Louise Bogan Poems

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Louise Bogan
Louise Bogan (August 11, 1897 - 1970) was an American poet who felt that “lyric poetry if it is at all authentic…is based on some emotion—on some occasion, on some real confrontation.” Louise Bogan was born in Livermore Falls, Maine where her father Daniel Bogan worked for various paper mills and bottling factories. She spent most of her childhood years with her parents and brother growing up in mill towns in Maine, New Hampshire, and Massachusetts where Bogan and her family lived in working-class hotels and boardinghouses until 1904. During this time, Bogan was exposed to the volatile marriage of her parents brought on by her mother’s affairs which may have affected her own personal decisions as well as her poetic style later on in life.

sunday morning
Complacencies of the peignoir, and late
Coffee and oranges in a sunny chair,
And the green... [read poem]
the emperor of ice-cream
Call the roller of big cigars,
The muscular one, and bid him whip
In kitchen cups concupis... [read poem]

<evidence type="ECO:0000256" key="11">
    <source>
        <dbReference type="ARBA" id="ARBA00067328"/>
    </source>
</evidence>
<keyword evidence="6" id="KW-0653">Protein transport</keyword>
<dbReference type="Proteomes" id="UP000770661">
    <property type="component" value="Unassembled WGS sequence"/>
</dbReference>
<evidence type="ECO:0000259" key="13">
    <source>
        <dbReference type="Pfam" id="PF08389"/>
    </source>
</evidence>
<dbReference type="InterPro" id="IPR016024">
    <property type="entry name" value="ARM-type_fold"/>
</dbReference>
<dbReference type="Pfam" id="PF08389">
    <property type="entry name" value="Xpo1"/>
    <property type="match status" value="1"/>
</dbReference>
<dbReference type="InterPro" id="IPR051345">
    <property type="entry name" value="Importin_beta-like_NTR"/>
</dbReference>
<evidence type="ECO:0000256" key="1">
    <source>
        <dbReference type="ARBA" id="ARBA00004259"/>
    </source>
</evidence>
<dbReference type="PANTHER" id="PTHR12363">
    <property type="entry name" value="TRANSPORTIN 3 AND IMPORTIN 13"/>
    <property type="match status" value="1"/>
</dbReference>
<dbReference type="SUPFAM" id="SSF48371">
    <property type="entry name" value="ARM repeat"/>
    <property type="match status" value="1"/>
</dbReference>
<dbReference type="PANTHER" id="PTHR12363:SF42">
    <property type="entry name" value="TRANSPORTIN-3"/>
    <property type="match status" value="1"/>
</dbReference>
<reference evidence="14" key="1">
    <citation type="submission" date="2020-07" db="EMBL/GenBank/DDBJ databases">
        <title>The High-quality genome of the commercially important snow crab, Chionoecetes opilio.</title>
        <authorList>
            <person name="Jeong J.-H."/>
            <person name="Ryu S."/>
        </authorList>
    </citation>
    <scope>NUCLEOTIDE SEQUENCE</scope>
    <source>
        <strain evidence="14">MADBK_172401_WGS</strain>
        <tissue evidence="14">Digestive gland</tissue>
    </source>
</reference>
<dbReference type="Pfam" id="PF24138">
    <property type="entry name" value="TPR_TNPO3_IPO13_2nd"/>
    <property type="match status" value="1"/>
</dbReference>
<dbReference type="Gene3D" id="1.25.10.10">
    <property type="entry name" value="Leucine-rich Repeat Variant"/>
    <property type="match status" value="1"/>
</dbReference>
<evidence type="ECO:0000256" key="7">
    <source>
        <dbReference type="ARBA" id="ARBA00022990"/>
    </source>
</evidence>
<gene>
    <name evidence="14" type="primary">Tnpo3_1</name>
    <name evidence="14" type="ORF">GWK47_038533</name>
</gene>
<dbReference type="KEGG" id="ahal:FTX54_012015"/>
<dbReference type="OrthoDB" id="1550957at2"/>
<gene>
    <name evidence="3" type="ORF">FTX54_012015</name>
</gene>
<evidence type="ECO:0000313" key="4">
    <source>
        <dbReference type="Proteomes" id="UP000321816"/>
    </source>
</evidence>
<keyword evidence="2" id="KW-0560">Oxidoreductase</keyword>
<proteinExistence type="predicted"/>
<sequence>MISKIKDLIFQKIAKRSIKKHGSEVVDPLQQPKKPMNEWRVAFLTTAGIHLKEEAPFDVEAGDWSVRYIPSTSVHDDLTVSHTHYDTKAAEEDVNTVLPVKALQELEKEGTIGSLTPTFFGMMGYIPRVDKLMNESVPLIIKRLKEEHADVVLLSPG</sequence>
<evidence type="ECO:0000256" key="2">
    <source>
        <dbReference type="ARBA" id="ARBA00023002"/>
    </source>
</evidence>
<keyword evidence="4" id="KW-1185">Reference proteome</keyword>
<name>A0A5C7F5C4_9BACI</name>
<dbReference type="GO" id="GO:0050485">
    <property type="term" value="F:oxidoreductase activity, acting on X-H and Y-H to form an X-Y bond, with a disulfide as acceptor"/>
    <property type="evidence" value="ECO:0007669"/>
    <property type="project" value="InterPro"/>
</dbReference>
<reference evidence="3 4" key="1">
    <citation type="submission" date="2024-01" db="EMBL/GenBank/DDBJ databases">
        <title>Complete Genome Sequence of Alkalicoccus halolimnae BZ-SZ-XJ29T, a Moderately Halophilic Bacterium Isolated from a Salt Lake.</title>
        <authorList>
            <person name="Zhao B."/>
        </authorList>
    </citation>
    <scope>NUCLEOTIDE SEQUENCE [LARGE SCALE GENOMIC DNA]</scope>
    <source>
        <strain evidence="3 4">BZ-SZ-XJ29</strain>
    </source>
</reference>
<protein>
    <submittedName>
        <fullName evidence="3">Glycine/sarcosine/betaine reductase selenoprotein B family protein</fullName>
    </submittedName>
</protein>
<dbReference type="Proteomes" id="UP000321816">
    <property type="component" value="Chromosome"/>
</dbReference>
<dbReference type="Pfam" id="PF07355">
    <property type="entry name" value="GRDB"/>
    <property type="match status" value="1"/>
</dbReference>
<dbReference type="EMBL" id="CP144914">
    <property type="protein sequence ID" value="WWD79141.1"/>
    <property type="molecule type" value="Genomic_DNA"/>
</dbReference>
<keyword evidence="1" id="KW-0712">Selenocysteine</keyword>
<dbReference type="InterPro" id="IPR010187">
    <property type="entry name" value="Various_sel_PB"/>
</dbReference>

a high-toned old christian woman
Poetry is the supreme fiction, madame.
Take the moral law and make a nave of it
And from t... [read poem]
thirteen ways of looking at a blackbird
Among twenty snowy mountains,
The only moving thing
Was the eye of the black bird.
... [read poem]
epitaph for a romantic woman
She has attained the permanence
She dreamed of, where old stones lie sunning.
Untended sta... [read poem]
the snow man
One must have a mind of winter
To regard the frost and the boughs
Of the pine-trees cruste... [read poem]
peter quince at the clavier
Just as my fingers on these keys
Make music, so the self-same sounds
On my spirit make a m... [read poem]
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